Highly original record by Cristian Naldi, an Italian avant-garde guitarist whose name is new to me – after studying jazz at the conservatory in Ferrara, he’s gone on to work with various improvising, drone, and rock ensembles, and experimental orchestral projects too. Rurale (BORING MACHINES BM075) is his second LP as a solo artiste (since Spettro in 2013), but it’s quite fascinating. It’s a mix of improvisation, his own compositions, and his own very unorthodox interpretations of 20th-century avant-garde compositions, mostly by composers from the “spectral” school. His version of a Górecki symphony, for instance, is an uneasy melange of doomy-noise guitar with sampled voices of Italian people holding a heated discussion, leading into a more conventional “scored” section where he’s apparently playing all the parts himself, yet he sounds like a whole ensemble. It’s a refreshing take on this rather “solemn” strain of devotional music, and I’d guess that Naldi comes to it informed as much by progressive rock (especially King Crimson), as he is by contemporary classical.
Then there’s his version of an Arvo Pärt tune, played on a jazz guitar in an almost pastoral mode, so unhurried and contemplative it be. What I dig here is the way he fiddles with pedals to send his melodies wobbling off-pitch in a highly effective and unsettling manner. Oren Ambarchi had better look to his laurels. Mind you, if you want to hear Naldi “in the raw”, then his opening cut ‘Ruris’ is a dose of the good stuff, where he picks up his axe and takes the Haino formula for distorted guitar noise into a side alley for a good kicking, feeding it through a slow-motion sludgeifier, overlaid with alien effects…and just great guitar playing, for eight minutes of determinedly studied grimness. I wouldn’t have minded a whole LP in this dark mode, personally. Maybe Spettro is made this way, in which case I certainly needs me some of that Italian spectre.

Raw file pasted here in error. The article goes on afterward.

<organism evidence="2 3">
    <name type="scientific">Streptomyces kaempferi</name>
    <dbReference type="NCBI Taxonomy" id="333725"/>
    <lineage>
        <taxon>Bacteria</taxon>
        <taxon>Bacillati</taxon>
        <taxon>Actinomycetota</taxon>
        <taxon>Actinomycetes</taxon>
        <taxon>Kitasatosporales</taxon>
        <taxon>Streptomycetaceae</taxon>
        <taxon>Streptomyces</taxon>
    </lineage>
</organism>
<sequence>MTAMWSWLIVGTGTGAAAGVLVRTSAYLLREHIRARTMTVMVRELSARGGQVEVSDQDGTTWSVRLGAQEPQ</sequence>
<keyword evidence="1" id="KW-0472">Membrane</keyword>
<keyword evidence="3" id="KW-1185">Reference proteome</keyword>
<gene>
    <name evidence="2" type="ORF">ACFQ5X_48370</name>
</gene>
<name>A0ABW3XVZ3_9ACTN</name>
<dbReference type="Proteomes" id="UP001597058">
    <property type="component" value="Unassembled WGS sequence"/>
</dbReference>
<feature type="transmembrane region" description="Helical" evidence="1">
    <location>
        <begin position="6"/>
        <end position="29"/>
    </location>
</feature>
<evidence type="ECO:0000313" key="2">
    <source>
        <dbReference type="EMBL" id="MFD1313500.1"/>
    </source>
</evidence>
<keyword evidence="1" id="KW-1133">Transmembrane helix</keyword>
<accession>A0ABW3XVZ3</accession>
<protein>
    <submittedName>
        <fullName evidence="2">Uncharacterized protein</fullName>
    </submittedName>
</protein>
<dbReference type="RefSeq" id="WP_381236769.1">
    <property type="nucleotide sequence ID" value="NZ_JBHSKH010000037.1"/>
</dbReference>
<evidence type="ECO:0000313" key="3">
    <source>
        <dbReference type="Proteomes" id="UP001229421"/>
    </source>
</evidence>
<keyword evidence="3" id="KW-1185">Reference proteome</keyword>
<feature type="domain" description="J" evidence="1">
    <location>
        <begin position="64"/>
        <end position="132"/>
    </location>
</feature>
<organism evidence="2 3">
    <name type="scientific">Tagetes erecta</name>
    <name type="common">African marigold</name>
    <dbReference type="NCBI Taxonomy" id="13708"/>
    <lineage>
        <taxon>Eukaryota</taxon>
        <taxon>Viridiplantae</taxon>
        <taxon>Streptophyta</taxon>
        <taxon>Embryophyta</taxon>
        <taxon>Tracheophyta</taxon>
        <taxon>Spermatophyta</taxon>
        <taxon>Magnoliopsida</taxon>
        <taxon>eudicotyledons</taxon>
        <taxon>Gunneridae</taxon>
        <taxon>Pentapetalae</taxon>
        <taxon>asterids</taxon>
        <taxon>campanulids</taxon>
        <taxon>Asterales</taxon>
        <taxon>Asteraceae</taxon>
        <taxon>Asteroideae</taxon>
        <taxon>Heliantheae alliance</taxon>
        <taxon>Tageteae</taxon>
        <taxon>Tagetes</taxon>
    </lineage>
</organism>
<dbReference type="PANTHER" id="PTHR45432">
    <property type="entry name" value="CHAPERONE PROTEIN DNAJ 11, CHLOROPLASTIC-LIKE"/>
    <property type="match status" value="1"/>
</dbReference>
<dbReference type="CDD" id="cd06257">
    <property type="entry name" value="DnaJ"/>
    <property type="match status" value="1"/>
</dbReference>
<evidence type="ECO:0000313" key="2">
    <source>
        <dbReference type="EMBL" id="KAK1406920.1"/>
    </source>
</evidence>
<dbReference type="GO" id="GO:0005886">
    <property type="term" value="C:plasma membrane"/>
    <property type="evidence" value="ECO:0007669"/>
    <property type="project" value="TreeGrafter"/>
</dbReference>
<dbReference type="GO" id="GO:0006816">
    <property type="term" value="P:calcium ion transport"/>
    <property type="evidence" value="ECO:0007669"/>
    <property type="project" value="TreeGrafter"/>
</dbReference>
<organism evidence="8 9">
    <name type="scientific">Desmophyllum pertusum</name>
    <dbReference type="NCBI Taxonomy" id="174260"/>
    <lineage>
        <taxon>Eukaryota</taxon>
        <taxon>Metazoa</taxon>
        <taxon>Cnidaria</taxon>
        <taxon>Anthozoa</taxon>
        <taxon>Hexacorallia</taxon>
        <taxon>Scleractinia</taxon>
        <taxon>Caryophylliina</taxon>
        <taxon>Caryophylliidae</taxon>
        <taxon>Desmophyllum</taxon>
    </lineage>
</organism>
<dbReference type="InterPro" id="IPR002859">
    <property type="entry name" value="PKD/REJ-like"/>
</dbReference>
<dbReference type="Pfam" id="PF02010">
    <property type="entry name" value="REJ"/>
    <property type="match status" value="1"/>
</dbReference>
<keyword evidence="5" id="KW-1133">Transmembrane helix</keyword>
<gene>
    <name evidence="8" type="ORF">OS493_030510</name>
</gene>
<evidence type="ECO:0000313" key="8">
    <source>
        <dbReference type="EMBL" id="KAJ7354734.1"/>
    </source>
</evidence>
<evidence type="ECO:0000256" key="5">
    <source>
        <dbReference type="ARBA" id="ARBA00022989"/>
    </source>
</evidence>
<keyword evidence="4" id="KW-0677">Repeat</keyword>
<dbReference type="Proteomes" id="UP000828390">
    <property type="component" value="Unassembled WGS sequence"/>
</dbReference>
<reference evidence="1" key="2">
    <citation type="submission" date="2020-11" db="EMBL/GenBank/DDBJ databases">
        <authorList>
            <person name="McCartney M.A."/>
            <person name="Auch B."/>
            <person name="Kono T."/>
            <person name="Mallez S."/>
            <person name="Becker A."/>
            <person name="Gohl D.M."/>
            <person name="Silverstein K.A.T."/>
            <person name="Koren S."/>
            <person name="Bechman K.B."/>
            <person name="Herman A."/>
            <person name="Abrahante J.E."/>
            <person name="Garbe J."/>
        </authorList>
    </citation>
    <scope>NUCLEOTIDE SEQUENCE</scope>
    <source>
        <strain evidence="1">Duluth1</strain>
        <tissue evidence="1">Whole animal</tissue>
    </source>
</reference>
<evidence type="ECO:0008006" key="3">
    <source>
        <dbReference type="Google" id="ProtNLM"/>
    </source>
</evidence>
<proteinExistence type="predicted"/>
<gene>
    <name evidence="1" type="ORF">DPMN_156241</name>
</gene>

And that’s just the A side. Flip the album for a long original composition called ‘Requiem Rurale’ in two parts, where friends of his from the Byzantium Experimental Orchestra lend their instrumental talents (strings, woodwinds, theremin, voice…) to perform tracts of deliciously mysterious and melancholic music. Cristian Naldi seems capable of composing in a novel way to leave much air and space in the structure, and I could wander around this piece as surely as a De Chirico landscape. What I mean is that it doesn’t feel entirely programmed from start to finish, yet neither is it one of those annoying “aleatory” escapades that show how the sting of Cage haunts us yet. The second part of this Requiem is particularly strong, with a menacing atmosphere reminiscent of Penderecki. Evidently, our man is more than capable of “doing” the spectral “thing” on his own terms, highly successfully to boot.
You’ll also find his interpretations of short pieces of Fauré and Shostakovich, both delivered with the unhurried authority which seems to be emerging as one of his hallmarks – that and the very deliberate, careful playing style. It’s a curious musical taste to have Django-inflected guitar chords deployed in this context, but I don’t dislike it at all. One of the better surprises of the year. From 6th March 2017.